Finally, I just finished work on my first full-length Marvel story, written by my husband, Paul Tobin. It’s going to appear in the King-Size Spider-Man Summer Special, starring Mary Jane Watson and a small army of other Marvel ladies! Paul and I have been increasingly busy in the last few months working on Marvel stories separately, so it’s really exciting to do this one together.
NRAMA: Now, that King-Size Spider-Man story is your biggest spotlight at Marvel to date. What’s it about, and who are some of the characters we can expect to see?
CC: It all starts out when the Enchantress, frustrated that Thor has once again mopped up the floor with her champion the Executioner, decides that she should get her dirty work done by some of Marvel Comics’ most powerful women. (Because the God of Thunder would never hit a lady!)
She casts a spell to bring five super-heroines under her thrall, and Mary Jane Watson and her friend Millie (the Model) Collins are caught up in the ensuing adventure! The story also stars Marvel Girl, She-Hulk, Clea, the Scarlet Witch, and Hellcat.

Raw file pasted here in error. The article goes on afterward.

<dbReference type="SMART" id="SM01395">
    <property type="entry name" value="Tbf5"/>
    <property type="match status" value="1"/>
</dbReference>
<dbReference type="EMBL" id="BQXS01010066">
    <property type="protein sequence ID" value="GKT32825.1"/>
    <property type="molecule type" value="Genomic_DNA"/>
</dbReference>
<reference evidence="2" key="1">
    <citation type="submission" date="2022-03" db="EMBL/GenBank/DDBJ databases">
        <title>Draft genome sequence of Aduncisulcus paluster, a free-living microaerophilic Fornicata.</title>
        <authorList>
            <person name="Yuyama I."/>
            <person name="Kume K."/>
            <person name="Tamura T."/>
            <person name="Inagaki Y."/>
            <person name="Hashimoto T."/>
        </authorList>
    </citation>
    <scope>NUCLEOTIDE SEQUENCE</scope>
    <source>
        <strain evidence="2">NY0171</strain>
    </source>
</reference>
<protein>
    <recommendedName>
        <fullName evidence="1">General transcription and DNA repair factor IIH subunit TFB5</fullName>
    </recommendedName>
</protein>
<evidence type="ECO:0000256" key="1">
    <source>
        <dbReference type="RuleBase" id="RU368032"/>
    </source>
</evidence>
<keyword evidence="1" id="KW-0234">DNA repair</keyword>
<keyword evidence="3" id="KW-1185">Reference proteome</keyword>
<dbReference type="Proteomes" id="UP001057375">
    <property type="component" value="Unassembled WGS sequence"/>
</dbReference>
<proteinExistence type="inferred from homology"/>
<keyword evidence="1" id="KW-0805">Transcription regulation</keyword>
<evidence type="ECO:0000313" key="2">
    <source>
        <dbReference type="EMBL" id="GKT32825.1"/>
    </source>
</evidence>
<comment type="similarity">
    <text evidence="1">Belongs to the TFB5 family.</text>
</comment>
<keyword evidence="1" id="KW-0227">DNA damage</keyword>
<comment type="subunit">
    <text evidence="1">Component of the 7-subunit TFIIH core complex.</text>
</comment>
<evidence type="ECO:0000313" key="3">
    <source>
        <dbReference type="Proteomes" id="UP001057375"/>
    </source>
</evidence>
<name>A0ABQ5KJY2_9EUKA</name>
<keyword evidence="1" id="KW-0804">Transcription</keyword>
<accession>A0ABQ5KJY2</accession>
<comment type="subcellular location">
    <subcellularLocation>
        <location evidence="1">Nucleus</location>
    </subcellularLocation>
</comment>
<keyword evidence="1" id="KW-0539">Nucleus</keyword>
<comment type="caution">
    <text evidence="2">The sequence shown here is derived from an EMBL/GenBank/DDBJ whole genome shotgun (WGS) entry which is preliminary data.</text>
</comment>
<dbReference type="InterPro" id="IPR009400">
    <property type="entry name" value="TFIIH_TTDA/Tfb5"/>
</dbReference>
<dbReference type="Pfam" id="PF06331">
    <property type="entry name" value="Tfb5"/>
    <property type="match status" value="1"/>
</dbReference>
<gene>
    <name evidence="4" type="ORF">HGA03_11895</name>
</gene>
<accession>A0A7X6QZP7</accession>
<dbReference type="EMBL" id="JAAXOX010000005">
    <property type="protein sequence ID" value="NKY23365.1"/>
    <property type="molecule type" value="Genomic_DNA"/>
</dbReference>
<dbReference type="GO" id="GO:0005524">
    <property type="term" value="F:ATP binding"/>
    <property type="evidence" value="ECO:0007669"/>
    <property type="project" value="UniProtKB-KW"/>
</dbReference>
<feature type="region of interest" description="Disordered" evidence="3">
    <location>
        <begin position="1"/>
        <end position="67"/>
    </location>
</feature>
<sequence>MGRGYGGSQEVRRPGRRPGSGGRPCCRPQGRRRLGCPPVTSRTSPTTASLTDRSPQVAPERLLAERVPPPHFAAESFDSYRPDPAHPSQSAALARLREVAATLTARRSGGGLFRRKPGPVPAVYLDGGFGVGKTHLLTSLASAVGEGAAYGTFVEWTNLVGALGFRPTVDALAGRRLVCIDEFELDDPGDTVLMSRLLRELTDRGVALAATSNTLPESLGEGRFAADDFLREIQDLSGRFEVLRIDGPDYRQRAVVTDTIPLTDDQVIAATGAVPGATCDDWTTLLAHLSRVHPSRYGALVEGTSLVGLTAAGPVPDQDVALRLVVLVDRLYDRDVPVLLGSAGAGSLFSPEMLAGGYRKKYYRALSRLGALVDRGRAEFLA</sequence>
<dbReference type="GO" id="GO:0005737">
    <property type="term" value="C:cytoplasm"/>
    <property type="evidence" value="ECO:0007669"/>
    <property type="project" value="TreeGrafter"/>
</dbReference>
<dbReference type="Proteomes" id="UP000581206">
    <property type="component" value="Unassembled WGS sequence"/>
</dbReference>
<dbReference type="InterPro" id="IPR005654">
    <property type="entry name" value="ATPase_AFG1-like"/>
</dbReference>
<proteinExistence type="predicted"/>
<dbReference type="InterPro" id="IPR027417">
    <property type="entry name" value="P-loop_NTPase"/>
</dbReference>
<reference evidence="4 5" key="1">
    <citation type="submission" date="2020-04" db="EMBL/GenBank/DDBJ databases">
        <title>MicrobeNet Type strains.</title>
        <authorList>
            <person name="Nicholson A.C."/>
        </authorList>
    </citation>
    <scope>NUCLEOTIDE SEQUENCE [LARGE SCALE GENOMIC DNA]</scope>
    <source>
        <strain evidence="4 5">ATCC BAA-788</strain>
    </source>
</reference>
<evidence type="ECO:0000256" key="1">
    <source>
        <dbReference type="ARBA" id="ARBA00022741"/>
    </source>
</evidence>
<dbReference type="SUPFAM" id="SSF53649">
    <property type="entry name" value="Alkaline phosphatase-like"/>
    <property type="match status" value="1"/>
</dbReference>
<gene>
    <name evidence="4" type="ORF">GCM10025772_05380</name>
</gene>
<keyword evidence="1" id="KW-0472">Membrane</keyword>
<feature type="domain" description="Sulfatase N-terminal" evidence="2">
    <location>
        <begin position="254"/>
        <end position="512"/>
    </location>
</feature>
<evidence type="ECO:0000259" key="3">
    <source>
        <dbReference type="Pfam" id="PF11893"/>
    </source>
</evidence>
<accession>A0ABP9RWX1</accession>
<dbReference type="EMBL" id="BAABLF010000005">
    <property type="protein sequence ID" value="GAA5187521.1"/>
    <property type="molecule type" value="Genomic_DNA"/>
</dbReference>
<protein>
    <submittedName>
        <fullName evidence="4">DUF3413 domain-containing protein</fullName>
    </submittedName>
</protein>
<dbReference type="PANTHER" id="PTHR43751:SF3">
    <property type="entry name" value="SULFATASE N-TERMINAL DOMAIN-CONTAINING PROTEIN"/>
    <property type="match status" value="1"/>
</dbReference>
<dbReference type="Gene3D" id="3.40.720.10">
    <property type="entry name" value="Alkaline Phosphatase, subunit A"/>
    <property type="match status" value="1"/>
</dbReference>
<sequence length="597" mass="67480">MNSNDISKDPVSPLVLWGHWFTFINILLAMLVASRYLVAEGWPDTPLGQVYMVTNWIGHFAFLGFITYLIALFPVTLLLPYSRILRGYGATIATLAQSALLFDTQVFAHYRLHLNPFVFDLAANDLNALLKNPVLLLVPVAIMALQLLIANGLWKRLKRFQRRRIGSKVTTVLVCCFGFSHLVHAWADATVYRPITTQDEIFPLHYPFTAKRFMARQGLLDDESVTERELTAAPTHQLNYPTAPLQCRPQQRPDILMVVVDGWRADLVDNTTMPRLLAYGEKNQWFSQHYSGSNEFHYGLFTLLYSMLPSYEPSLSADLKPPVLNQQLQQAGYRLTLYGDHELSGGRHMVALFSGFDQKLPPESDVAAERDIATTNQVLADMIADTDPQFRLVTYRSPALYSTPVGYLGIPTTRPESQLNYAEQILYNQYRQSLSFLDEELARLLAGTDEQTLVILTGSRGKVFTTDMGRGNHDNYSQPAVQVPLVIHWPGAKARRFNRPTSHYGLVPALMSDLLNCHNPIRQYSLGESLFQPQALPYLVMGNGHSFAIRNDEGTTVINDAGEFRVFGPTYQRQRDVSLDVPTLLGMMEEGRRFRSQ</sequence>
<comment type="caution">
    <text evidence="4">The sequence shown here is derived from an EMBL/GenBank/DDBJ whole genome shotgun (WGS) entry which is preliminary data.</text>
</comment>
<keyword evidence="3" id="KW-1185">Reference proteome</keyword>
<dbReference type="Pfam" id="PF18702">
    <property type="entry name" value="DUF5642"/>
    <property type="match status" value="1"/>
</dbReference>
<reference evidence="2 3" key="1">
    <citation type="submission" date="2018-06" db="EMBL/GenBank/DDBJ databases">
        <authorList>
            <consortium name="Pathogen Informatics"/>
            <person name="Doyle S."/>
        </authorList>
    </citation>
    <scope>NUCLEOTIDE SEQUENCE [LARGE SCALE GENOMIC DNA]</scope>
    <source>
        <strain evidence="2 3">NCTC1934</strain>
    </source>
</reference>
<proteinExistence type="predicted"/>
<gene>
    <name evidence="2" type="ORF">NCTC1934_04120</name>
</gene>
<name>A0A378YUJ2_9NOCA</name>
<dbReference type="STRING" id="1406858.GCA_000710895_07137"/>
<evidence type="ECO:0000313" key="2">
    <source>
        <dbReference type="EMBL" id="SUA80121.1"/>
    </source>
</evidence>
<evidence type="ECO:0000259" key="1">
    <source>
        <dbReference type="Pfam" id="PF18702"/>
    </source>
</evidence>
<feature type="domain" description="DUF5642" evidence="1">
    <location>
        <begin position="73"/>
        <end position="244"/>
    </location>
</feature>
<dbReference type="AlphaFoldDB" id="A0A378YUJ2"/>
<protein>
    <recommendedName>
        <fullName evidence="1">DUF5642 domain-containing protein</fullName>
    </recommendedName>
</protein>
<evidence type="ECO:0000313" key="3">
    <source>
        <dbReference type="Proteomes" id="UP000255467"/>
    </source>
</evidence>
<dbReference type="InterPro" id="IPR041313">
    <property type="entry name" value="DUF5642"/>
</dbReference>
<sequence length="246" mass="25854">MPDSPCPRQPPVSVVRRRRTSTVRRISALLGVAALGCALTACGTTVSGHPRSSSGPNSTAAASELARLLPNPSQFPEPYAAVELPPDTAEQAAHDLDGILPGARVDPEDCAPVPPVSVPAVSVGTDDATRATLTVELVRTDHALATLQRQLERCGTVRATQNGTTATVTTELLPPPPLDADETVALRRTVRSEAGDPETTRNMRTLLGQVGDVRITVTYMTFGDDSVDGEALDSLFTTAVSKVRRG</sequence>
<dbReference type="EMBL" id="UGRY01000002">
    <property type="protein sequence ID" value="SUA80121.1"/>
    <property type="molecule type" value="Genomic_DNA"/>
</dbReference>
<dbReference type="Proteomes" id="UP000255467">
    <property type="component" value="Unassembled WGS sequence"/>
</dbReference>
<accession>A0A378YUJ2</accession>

NRAMA: What's it been like doing a full-length story as opposed to a short?
CC: The easy answer is that it takes longer! But it’s more complicated than that. When you’re doing a short piece, the end is never far away, and it’s not hard to keep up a steady pace from start to finish.
Because I do all the colors and letters on my pages as well as pencils and inks, I can’t keep up anything like a page-a-day pace, so a four or six page story will take me from ten days to two weeks.
But a 22-page story is more than the sum of its parts. My enthusiasm never flagged, but my energy occasionally did, and there were several times when I had to work on other projects like X-Men or Power Pack. Fortunately, our excellent editor Nate Cosby was aware going in that this comic was going to take me a while, and gave me plenty of time to make my deadline.
NRAMA: When you started work on the X-Men backups, did you expect them to catch on as much as they have? Why do you feel your work has struck such a chord with Marvel fans?